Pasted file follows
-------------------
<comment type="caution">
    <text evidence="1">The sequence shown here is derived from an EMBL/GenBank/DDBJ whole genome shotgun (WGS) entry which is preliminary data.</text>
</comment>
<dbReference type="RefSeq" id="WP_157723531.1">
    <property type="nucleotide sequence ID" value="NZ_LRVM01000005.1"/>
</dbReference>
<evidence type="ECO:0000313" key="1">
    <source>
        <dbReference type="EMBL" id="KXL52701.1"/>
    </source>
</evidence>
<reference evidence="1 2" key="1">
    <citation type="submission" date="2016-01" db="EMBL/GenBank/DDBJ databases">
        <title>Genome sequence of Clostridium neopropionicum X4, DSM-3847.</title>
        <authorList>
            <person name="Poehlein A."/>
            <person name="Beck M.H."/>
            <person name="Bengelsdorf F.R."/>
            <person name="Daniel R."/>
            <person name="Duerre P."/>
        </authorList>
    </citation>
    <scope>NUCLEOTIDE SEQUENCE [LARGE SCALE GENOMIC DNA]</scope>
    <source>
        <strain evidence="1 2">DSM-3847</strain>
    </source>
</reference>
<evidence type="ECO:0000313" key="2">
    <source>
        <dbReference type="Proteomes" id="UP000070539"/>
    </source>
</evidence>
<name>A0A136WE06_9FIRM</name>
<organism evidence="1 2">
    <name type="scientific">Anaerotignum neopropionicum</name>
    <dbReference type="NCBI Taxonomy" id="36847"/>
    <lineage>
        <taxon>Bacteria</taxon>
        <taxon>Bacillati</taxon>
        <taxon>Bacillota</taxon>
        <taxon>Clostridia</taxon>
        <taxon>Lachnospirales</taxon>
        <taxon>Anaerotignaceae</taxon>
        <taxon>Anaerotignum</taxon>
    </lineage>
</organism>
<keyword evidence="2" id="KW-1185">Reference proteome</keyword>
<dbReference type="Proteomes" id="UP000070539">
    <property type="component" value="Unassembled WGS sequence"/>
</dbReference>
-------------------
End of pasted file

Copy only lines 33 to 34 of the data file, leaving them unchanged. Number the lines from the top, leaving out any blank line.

<name>A0A136WE06_9FIRM</name>
<organism evidence="1 2">